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On Walkabout At: Beopjusa Temple, South Korea

South Korea is filled with many beautiful and historical temples that litter the slopes of the many mountains that cover the nation. One of the most historical and most highly visited temples in Korea is Beopjusa Temple located in Korea’s central province of Chungcheongbuk-do:

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Here is a map of what the temple compound looks like:

This 1,500 year old temple is located on the slopes of the stunning Songnisan mountain which provides the incredible scenery that surrounds the temple:

Though the temple was first constructed in 553AD it was destroyed during the Hideyoshi invasion of Korea in 1592 and rebuilt again 30 years later. The oldest buildings at Beopchusa date from this time with some buildings dating only from the 1960?s due to expansion of the temple.  The temple is a short 3 kilometer walk from the Songnisan tourist village where the trail is surrounded with beautiful scenery:

Once at the temple, I was immediately impressed with the giant Golden Buddha that towers over the surrounding buildings:

This Buddha was first constructed with cement back in the 1960?s and then replaced in 1988 with a bronze Buddha that weighed 150 tons and reached to a height of 33 meters. In 2000 the Buddha was refurbished and its gold colored coating was added. This Buddha is allegedly the tallest standing Buddha in all of Asia.  As beautiful as the giant Golden Buddha is, the most impressive site at the building in my opinion is the beautiful Palsang-jeon pagoda in the center of the temple complex:

The Palsang-jeon pagoda is five stories tall and is the only original wooden pagoda left in the country. The pagoda was rebuilt in 1624 after the Hideyoshi invasion and remains in its original form to this day. It is believed that this pagoda may have influenced the construction of famous pagodas in Japan such as the Horyuji pagoda in Nara.  The pagoda is built around a lone pillar that rises up the center of the building and has an a Buddhist altar along side of it that surrounds the pillar with 1,000 miniature Buddhas and fine paintings:

The pagoda is really a beautiful building and and an under-appreciated natural treasure for Korea. The temple also has many other old relics such as this gorgeous stone lantern first carved in 720AD:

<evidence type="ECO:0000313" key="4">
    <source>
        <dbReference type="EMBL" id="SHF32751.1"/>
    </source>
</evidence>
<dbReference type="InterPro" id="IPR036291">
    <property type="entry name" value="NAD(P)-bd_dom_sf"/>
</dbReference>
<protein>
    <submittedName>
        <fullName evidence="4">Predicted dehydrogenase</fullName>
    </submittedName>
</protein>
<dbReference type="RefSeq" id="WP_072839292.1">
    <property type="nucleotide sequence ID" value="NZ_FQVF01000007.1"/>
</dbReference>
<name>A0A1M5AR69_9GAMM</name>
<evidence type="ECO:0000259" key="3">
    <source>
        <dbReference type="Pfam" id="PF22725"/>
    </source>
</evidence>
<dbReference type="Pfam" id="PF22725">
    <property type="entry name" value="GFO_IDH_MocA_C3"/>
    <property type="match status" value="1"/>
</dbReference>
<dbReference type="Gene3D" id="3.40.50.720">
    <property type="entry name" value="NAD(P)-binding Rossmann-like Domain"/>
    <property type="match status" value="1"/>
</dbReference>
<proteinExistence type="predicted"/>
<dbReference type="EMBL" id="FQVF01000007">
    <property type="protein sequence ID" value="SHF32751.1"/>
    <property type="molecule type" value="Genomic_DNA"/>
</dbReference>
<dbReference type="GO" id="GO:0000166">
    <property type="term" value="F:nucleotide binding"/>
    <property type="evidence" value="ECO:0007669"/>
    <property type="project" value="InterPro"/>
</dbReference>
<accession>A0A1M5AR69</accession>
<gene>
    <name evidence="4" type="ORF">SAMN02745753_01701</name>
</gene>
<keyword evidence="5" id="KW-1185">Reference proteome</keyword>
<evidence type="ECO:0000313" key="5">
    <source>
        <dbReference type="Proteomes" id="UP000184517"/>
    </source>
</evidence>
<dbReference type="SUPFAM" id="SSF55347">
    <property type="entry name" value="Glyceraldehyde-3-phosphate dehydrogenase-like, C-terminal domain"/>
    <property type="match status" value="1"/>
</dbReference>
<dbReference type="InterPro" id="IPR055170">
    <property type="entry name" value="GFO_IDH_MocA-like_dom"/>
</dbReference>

If you look at the bottom of the pedestal it has two lions holding the lantern which is a extremely rare feature in Korean artwork. The temple has many other old relics such as a giant rice bowl, a lotus cistern, and calligraphy from the Korean King Seonjo (1567-1608) enshrined in one of the buildings.

The temple is filled with many buildings that visitors can wander around and check out:

The monks are extremely friendly at the temple and have no issues with visitors wandering around the buildings and taking pictures:

Besides wandering around the temple I took a short side path to see the below ancient Buddha carved in a solid rock face:

There was also some old Chinese calligraphy on the rock wall as well:

This Buddha was carved in 1007 and is unusual from other carved Buddhas in Korea because the Buddha has both feet flat on the ground where usually Buddha images have the feet of the Buddha folded underneath him.

Overall I found Beopjusa Temple to be one of my favorite temples because of the beautiful buildings, the giant gold Buddha, and the beautiful surrounding scenery:

To easiest way to reach Beopchusa temple from Seoul is to take a direct bus there from the Nambu bus terminal. Tickets cost about 13,000 won. Alternately you take a bus or train to Cheongju and then take a bus from there to the park as well. The fee to get into the temple is cheap, at about 3000 won. Of course the best time to visit is the autumn as the leaves are changing. A spectacular experience to say the least.

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